Obscuro Barroco works an analysis of Brazil’s not-too-distant colonial history through a portrait of the late Luana Muniz, a transgender activist who, before her death in 2017, lived and worked in Lapa. Muniz is transformed (a key word in the film) into a nocturnal voyager and guide; the activist’s body steams in the evening air as she smokes cigarettes and ponders the serious act of becoming oneself through transition. In Obscuro Barroco themes of birth and death are entwined as rebirth, with no plotted “beginning” or “end” to the film’s action. Instead, action is ongoing, reliant on Lispector’s poetic meditations spoken in their original Portuguese. Using a central intention of capturing the present, the recited poetry fluctuates in pacing and theme. “Like a breathing of the world,” Muniz states after the native Brazilian Preta Velha (“Old Black Woman”) ceremony that opens the film, “life has the same lack of meaning that the pulsing vein has.” Though these cultural references are presented obliquely, Kranioti is vocal about the intentionality that informs her creative process. The following conversation with Kranioti took place on Skype in July 2018, with more recent additions stemming from an August 2020 email exchange.
Your practice balances so many artistic mediums. How did you start directing documentaries?
I was not heading toward film originally; I was doing more interviews and photographs, then these two modes took me to moving images and video. I realized I was supremely intrigued by fiction and, through travelling, that I wanted to pay homage to Rio, the place that had originally given me the urge to film when I was in Brazil for a residency in 2009. I knew if I hadn’t been there then, I wouldn’t have taken a camera in my hands with the intention to make a story. It was then that I began to understand how my camera was making me see the city. I wanted to document it, perhaps return during the 2016 Summer Olympics to see something of the city that felt as urgent as that first time.
I wasn’t sure at that time, so instead I went away and did a postgraduate diploma at Le Fresnoy–Studio national des arts contemporains, an institution that encourages expansion in digital media. I started doing these photographic projects, which evolved into my first film, Exotica, Erotica, Etc. (2015).1 This film was a hybrid of documentary and fiction. Then I started seriously studying film again, this time at Ecole nationale supérieure Louis Lumière and then at La Femis. My interests had shifted suddenly from art in a gallery space to art in the cinema space. In 2016 I had a proposal from the Biennale of Moving Images in Geneva to do whatever I liked, so I thought I would go back and tell a story about Rio and its people. That’s how Obscuro Barroco started. I used to spend my time on the field investigating and exploring, but for Obscuro Barroco I spent my time writing and creating the field in my mind instead.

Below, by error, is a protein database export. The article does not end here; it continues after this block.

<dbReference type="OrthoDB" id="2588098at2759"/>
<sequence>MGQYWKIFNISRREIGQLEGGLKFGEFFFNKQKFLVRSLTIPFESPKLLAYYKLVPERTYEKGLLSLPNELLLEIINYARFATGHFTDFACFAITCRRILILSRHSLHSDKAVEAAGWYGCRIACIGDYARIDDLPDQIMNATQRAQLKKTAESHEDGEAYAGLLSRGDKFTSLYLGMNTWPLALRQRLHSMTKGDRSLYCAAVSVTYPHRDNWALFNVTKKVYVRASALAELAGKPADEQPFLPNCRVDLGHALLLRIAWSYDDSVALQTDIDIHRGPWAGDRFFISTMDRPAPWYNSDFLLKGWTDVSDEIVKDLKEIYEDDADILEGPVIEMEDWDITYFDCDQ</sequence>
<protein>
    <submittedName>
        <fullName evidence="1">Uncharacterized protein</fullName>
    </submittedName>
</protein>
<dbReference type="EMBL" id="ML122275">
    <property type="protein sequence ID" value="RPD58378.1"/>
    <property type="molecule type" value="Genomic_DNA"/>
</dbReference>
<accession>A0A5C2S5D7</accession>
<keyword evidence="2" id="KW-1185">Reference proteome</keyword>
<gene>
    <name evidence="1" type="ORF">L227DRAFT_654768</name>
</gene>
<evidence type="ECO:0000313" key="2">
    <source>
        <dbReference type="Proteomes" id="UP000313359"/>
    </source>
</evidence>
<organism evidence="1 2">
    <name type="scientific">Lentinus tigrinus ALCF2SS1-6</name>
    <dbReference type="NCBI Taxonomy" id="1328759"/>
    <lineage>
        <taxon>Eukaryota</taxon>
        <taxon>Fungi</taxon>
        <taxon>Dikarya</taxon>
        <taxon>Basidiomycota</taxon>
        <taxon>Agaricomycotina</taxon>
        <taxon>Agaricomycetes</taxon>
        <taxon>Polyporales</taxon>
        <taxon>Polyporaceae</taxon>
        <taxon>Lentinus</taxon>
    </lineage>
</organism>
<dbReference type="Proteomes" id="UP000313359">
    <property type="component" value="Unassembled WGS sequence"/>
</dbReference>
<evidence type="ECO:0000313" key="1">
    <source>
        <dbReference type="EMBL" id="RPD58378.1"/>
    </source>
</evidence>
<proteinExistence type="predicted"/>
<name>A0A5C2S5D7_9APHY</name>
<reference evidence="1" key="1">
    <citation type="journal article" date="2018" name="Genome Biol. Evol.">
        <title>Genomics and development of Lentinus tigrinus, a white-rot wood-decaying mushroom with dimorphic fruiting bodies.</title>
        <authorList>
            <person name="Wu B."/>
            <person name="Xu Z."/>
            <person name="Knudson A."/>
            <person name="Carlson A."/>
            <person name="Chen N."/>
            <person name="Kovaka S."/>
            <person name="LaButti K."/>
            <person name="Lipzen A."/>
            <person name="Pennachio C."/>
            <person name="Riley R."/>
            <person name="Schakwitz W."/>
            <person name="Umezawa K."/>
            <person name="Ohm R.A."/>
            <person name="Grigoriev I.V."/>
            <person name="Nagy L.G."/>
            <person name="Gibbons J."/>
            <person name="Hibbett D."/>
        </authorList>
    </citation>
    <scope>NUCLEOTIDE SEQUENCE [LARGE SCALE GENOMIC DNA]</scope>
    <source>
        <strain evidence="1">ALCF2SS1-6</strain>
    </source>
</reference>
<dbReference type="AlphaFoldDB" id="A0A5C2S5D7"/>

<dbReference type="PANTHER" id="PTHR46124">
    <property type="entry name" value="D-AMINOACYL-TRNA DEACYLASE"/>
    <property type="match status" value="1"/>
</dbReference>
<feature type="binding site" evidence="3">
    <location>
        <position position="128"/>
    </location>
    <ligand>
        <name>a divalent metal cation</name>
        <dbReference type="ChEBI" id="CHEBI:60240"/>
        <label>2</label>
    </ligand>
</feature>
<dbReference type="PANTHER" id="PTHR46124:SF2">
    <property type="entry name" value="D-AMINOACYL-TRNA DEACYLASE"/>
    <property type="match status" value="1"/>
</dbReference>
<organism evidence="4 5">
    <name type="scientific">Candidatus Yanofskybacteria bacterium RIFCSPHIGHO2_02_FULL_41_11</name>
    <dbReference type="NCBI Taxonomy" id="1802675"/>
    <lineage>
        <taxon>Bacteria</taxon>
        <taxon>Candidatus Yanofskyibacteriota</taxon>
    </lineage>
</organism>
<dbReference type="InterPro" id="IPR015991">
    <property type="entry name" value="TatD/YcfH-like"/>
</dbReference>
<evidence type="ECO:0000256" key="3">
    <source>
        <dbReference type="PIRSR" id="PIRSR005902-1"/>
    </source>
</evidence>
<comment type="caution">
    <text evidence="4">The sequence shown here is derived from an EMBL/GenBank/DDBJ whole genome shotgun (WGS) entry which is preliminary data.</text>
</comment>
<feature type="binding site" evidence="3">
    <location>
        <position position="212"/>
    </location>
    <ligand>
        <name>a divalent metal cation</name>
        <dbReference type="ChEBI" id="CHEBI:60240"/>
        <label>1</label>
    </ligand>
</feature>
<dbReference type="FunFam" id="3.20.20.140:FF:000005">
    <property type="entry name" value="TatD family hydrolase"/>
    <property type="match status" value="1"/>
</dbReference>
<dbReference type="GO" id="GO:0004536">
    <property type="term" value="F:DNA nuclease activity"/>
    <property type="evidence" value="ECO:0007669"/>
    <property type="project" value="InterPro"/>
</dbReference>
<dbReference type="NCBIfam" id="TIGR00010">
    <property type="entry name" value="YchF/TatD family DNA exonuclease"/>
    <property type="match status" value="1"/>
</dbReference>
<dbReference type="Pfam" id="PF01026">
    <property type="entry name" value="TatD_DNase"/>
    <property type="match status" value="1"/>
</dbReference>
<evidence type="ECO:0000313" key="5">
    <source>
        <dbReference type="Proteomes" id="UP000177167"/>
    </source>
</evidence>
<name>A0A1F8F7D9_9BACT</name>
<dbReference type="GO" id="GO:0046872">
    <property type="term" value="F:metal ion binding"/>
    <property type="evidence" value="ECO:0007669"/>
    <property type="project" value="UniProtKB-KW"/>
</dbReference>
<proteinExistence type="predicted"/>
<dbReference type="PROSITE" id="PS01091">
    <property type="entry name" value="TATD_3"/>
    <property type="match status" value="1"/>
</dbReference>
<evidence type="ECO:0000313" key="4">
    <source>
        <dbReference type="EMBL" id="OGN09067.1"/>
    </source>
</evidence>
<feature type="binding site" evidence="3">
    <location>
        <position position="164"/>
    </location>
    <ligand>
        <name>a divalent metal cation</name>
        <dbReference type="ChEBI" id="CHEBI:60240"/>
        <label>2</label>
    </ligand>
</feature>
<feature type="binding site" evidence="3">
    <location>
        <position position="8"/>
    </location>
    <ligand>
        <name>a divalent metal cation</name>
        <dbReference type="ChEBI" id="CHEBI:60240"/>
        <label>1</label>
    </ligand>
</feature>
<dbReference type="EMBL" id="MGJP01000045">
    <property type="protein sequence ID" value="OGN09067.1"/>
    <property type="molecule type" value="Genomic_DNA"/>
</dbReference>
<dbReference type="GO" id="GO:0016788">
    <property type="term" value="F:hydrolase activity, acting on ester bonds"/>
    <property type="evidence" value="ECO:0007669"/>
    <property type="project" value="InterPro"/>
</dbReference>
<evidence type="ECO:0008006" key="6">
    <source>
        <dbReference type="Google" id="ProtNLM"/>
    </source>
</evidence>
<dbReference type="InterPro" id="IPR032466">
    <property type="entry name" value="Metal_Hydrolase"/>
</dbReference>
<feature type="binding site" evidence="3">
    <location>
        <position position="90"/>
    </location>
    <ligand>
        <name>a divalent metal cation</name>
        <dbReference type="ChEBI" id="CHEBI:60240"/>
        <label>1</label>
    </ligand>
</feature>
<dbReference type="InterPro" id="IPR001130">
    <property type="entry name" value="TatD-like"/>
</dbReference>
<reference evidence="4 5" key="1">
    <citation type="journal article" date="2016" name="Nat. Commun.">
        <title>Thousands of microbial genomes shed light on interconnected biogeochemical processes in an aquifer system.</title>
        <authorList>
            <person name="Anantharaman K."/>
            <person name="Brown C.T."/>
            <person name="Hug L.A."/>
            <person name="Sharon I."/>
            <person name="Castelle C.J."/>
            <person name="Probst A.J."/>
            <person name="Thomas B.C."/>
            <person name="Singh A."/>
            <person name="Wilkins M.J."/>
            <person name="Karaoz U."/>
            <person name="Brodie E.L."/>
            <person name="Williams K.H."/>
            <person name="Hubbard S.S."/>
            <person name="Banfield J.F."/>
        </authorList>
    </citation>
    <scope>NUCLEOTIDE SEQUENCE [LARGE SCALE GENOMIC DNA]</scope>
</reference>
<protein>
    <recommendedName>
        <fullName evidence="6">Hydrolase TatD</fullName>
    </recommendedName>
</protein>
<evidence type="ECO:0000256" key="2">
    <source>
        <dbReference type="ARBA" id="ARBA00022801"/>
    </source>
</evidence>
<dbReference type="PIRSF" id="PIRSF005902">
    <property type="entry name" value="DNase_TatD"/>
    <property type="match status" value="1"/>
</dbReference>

Could you say more about gallery screenings and installations vs. theatrical distribution?
I have international distribution from Syndicado, which is based in Toronto, but a theatrical release isn’t that important for me. I think maybe the best place to watch my work is in the theatre, but I think it would be great for my work to continue to be screened in alternative spaces like galleries. Distribution can be only a few days in cinemas, especially for avant-garde films. As Obscuro Barroco is not a mainstream film it might even only get screened once a week for a limited time. The circuit of distribution is rather narrow for films with an unidentifiable scope. We do get invitations [for festival screenings]; then we get impressive feedback.